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Hurricane impact felt in the Lowcountry - Live5News.com | Charleston, SC | News, Weather, Sports

Hurricane impact felt in the Lowcountry

Source: Live 5/File Source: Live 5/File
CHARLESTON, SC (WCSC) -

Hospitals in the Lowcountry are working around supply issues caused by the ongoing hurricane recovery problems in Puerto Rico.

One hospital patient who is chronically ill said she is routinely given IV bags of sodium chloride or saline solution during her hospital stays.

But this week, her doctor told her the supply of intravenous solutions is limited because the IVs are manufactured on the storm devastated island.

The head of the Food and Drug Administration, Dr. Scott Gottlieb, said the FDA has been working to minimize shortages of medical devices manufactured in Puerto Rico.

At Roper-St. Francis, spokesman Andy Lyons said, "We were able to avoid a shortage by preparing in advance and using additional vendors."

At the Medical University of South Carolina, managers say they are working more closely with suppliers with facilities in Puerto Rico. Inventory Manager at MUSC, Luc Sterckx said the hospital has stocked extra IV solutions to protect against any potential shortage. Sterckx said inventory is monitored, as the availability of supplies from Puerto Rico can change quickly. Additionally, for IV solutions, Sterckx said an alternative could be using a different size of IV bag.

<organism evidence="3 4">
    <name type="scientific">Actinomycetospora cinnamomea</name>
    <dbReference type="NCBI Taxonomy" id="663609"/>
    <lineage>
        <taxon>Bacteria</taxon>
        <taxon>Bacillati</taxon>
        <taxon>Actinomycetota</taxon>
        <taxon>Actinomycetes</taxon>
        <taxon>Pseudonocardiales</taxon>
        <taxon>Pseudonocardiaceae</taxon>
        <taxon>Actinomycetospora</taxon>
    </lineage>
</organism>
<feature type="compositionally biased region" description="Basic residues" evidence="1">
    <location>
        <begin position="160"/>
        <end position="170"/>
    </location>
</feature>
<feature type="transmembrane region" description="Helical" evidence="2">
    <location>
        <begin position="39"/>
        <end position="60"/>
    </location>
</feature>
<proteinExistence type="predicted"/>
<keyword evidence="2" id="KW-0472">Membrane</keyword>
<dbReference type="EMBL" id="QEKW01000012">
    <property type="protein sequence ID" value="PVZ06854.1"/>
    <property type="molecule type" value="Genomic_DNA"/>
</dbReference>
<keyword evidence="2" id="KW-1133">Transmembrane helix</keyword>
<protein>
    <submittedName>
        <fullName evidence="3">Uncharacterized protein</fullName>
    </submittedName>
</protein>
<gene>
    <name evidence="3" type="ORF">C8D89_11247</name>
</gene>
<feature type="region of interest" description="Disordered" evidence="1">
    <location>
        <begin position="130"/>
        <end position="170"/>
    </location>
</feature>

The shortage is being seen in the smaller bags of saline, which are not only used to rehydrate patients but are also used to dilute medications. The Administrator of Pharmacy Services at MUSC, Heather Easterling, said, "We have evaluated and implemented several measures that allow the hospital to reduce the usage of saline products while still providing the same medication to our patients."

She said in some cases, other products are available that are pre-packaged, so saline isn't needed. In other cases, Easterling said they have opted to administer medications using syringes, which reduces the amount of saline required for administration. "By working with our clinical pharmacists, we have been able to reduce the number of saline-requiring preparations to a number that better aligns with the number of saline bags we are able to obtain on a day to day basis," Easterling said.

According to the FDA, more than 50 medical device manufacturing plants produce more than 1,000 different kinds of medical devices, ranging from simple to complex devices.

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